LEWISBURG, Pa. — The Samek Art Gallery at Bucknell University will present the exhibition, "Of Rage and Redemption: The Art of Oswaldo Guayasamin," from Jan. 26 through March 27. || Related story: The Daily Item
"This landmark exhibition, the first of its kind in the United States in more than 50 years, presents the work of the great but underexposed Ecuadorian painter and graphic artist, Oswaldo Guayasamin," said Dan Mills, director of the Samek Art Gallery.
"I am delighted the Samek Art Gallery is able to bring this important exhibition to Bucknell and the region," said Mills.
Joseph Mella, who is director of the Vanderbilt University Fine Arts Gallery, will give the talk, "Oswaldo Guayasamin: A Life in Art, Conflict and Resistance," on Friday, Jan. 30, at 7 p.m. in the Forum of the Elaine Langone Center. The talk is open to the public without charge.
Curated by Mella, the exhibition was organized by the Center for Latin American and Iberian Studies at Vanderbilt University and the Vanderbilt University Fine Arts Gallery with the full cooperation of the Fundacion Guayasamin, Quito, Ecuador, the largest repository of the artist's work in the Americas.
Focus on difficult subjects
Guayasamin's work focuses on difficult subjects and evokes strong emotional responses, including the horrors of war, the injustices of inequality and discrimination, and the rights of women, children and indigenous peoples.
Works in the exhibition speak to Latin American and universal issues of war and peace, social conflict, and human compassion.
"My painting is to hurt, to scratch and hit inside people's hearts. To show what Man does against Man," said Guayasamin, who died in 1999 at age 79.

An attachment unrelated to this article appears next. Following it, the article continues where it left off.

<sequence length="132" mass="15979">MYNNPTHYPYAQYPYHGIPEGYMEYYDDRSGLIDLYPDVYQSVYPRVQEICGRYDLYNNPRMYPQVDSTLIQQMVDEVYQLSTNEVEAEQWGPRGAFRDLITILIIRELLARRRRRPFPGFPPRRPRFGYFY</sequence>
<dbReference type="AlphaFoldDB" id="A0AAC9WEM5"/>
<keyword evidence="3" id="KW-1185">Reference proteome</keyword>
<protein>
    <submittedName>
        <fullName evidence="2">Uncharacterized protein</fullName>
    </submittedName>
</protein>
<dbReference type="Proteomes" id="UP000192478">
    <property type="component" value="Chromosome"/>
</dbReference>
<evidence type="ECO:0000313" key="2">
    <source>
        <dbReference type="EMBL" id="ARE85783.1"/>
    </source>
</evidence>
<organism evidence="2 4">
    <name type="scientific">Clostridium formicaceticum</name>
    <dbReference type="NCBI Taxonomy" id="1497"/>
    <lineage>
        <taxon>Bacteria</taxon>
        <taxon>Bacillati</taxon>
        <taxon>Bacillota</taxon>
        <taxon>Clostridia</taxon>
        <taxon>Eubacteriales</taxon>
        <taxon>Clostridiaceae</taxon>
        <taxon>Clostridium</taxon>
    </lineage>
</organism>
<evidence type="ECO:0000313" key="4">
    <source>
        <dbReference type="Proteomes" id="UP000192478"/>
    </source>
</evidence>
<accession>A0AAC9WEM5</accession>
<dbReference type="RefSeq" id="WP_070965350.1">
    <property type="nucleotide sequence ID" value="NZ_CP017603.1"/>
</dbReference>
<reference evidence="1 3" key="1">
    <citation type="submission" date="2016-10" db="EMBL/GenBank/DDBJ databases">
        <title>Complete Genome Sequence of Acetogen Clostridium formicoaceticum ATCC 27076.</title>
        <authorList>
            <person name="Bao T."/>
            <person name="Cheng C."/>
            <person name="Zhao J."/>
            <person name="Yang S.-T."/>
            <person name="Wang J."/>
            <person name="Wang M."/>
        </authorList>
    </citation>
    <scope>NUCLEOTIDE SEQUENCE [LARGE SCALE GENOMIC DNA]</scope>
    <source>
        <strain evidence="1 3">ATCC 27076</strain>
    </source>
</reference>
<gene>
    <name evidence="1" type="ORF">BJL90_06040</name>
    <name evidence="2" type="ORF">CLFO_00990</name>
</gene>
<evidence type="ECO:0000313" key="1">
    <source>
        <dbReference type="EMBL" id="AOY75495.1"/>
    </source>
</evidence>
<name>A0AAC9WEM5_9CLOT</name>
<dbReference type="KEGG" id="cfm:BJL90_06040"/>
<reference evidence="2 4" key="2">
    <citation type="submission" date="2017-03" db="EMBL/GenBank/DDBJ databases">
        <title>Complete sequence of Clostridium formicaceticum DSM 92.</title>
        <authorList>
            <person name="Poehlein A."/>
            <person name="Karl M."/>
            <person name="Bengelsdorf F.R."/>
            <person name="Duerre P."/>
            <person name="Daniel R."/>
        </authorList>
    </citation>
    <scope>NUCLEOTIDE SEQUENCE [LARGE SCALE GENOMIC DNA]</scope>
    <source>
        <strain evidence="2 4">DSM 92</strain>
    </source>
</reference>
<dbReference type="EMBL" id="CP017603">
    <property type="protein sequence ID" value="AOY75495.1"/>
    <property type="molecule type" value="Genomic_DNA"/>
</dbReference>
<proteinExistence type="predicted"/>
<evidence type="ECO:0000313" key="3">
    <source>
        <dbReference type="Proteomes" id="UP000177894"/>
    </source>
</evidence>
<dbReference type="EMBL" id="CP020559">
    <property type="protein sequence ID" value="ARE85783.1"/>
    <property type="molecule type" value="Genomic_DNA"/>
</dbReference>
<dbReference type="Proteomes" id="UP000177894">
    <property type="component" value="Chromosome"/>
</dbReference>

"Guayasamin was the winner of biennials in Barcelona and São Paulo, recipient of France's Legion of Honor, and recognized by UNESCO with its Jose Marti Prize. His work reflects his lifelong commitment to peace and social justice," Mella said.
More than 80 works
According to Mella, "Of Rage and Redemption" includes more than 80 works from Guayasamin's early paintings responding to Ecuador's four-day civil war of 1932 and the plight of indigenous people, his mature work that addresses human suffering in the context of war and justice, to what he called "La Ternura" ("The Tenderness"), his final period beginning in the mid-1980s.
After premiering at Vanderbilt University in early 2008, the exhibition has traveled to the Art Museum of the Americas in Washington, D.C., Museo Alameda in San Antonio, and Florida Atlantic University in Boca Raton. After Bucknell, it will complete its North American tour at Museum of Latin American Art in Long Beach.
This exhibition is supported, in part, by a generous gift from Susan and Ruff Fant. Additional support has been provided by the Louise Bullard Wallace Foundation, Nashville; the College of Arts and Science, Vanderbilt University; the Fundacion Guayasamin; the Embassy of Ecuador; the Mission of Ecuador to the Organization of American States; and American Airlines.
Peace & Resistance series
The exhibition, which is part of the University's "Peace & Resistance" series, was honored by the Southeastern College Art Conference (SECAC) with the Award for Outstanding Exhibition and Catalogue of Contemporary Materials.
The yearlong "Peace & Resistance" series is a multidisciplinary program that links the 25th anniversary of Bucknell University having an art gallery, the 10th anniversary of the Bucknell Brigade to Nicaragua, and 125 years of women at Bucknell. For more information, visit 'Peace & Resistance.'
The Samek Art Gallery is located on the third floor of the Elaine Langone Center. Admission is free. Gallery hours are weekdays 11 a.m. to 5 p.m.; Thursdays 11 a.m. to 8 p.m.; weekends 1 to 5 p.m., and by appointment. The Gallery is accessible by elevator. For more information about the gallery, call 570-577-3792 or visit www.bucknell.edu/SamekArtGallery.
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